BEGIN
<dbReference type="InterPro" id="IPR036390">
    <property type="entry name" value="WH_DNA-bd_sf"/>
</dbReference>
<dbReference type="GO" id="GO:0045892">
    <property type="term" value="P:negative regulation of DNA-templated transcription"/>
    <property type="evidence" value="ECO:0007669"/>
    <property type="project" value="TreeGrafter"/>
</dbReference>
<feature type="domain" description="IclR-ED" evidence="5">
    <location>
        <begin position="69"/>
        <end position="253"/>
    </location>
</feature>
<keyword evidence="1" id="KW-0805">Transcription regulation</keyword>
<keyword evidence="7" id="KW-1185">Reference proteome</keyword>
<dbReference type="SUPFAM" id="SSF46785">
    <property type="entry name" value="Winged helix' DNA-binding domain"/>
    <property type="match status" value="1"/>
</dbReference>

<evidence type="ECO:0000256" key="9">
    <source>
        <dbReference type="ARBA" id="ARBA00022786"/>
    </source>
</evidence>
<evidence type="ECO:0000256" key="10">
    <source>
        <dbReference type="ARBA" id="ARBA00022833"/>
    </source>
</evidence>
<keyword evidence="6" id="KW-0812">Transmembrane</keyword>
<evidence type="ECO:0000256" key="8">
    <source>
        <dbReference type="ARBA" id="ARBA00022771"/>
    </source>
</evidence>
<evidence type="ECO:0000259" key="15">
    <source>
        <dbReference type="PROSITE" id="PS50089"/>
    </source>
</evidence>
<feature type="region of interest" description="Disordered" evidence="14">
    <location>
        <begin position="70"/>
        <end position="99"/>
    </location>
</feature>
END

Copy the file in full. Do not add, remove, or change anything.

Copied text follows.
<dbReference type="InterPro" id="IPR036390">
    <property type="entry name" value="WH_DNA-bd_sf"/>
</dbReference>
<dbReference type="GO" id="GO:0045892">
    <property type="term" value="P:negative regulation of DNA-templated transcription"/>
    <property type="evidence" value="ECO:0007669"/>
    <property type="project" value="TreeGrafter"/>
</dbReference>
<feature type="domain" description="IclR-ED" evidence="5">
    <location>
        <begin position="69"/>
        <end position="253"/>
    </location>
</feature>
<keyword evidence="1" id="KW-0805">Transcription regulation</keyword>
<keyword evidence="7" id="KW-1185">Reference proteome</keyword>
<dbReference type="SUPFAM" id="SSF46785">
    <property type="entry name" value="Winged helix' DNA-binding domain"/>
    <property type="match status" value="1"/>
</dbReference>

<evidence type="ECO:0000256" key="9">
    <source>
        <dbReference type="ARBA" id="ARBA00022786"/>
    </source>
</evidence>
<evidence type="ECO:0000256" key="10">
    <source>
        <dbReference type="ARBA" id="ARBA00022833"/>
    </source>
</evidence>
<keyword evidence="6" id="KW-0812">Transmembrane</keyword>
<evidence type="ECO:0000256" key="8">
    <source>
        <dbReference type="ARBA" id="ARBA00022771"/>
    </source>
</evidence>
<evidence type="ECO:0000259" key="15">
    <source>
        <dbReference type="PROSITE" id="PS50089"/>
    </source>
</evidence>
<feature type="region of interest" description="Disordered" evidence="14">
    <location>
        <begin position="70"/>
        <end position="99"/>
    </location>
</feature>